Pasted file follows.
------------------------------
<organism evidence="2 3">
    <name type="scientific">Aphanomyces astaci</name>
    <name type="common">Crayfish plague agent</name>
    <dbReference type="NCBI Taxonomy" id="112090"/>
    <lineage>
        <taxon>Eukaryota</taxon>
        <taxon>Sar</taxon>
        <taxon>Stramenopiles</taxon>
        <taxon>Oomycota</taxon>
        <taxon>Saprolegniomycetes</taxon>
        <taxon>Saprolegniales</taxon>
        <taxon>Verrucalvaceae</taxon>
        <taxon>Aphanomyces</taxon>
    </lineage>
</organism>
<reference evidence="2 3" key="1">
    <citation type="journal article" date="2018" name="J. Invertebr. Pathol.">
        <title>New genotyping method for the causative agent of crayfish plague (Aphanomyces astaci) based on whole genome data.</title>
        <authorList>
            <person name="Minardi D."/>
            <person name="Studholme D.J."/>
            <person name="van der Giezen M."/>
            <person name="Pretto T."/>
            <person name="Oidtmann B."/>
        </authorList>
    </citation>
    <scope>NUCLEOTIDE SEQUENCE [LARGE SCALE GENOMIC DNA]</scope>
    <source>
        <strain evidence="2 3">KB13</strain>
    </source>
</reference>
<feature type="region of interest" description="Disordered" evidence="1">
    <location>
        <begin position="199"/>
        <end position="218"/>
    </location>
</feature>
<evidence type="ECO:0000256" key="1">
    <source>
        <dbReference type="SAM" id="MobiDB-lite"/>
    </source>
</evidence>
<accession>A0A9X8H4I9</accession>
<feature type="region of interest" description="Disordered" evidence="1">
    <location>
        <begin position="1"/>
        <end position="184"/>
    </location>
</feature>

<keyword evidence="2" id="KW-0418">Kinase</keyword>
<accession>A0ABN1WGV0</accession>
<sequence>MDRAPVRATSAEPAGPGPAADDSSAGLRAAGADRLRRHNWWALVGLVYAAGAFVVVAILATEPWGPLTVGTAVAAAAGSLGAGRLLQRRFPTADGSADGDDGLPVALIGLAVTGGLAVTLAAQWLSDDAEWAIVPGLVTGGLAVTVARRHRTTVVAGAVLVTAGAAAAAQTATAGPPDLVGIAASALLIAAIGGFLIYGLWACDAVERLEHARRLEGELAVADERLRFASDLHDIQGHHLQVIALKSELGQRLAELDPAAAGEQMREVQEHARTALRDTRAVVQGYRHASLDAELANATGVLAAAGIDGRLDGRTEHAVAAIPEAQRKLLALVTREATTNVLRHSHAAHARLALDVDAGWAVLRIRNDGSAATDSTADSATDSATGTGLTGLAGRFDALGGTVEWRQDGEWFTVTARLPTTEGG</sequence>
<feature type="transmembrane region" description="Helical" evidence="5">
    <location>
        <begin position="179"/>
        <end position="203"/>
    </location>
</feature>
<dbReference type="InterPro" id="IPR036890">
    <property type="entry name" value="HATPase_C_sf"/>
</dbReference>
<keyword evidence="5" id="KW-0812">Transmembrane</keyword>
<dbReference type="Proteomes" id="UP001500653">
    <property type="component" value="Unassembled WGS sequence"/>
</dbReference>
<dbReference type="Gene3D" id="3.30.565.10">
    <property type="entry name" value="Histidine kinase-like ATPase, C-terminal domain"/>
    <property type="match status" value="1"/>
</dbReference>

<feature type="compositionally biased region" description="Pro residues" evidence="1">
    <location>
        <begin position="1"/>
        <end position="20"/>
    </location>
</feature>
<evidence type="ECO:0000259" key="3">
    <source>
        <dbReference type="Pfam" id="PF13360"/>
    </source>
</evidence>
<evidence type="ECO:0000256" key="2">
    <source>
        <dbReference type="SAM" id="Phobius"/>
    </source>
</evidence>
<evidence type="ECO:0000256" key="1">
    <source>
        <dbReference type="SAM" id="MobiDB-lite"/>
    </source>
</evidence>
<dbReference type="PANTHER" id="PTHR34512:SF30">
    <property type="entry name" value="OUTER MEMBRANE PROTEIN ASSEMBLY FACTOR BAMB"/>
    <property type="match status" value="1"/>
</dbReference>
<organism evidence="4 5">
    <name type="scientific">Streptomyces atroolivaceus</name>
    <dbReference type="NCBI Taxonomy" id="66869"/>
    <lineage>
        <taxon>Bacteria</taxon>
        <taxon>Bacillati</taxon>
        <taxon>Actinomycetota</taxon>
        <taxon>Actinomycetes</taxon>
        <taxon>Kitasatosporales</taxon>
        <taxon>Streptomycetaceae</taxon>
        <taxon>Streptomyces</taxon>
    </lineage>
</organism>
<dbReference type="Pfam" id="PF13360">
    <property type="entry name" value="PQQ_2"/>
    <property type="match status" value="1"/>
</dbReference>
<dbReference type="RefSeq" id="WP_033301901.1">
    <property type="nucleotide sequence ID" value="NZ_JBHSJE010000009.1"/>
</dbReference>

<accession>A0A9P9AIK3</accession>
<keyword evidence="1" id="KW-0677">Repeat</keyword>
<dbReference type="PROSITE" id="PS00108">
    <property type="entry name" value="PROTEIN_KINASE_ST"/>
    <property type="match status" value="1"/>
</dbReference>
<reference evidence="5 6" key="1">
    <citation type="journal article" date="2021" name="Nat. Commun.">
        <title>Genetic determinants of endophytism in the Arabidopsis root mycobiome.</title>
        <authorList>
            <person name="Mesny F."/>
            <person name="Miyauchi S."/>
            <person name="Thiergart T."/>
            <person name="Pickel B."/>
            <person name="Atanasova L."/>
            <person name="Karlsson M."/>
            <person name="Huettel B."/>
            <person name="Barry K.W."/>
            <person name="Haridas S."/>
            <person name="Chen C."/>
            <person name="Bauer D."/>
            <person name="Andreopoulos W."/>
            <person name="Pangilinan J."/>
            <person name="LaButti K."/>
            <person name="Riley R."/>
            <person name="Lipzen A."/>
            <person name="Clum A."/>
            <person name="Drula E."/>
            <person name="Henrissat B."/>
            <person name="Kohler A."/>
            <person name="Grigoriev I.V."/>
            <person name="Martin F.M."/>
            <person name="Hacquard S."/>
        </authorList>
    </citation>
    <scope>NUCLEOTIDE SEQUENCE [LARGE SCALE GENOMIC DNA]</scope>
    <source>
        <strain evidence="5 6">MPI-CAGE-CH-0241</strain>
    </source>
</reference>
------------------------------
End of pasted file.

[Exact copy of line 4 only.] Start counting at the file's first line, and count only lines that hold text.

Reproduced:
    <dbReference type="NCBI Taxonomy" id="112090"/>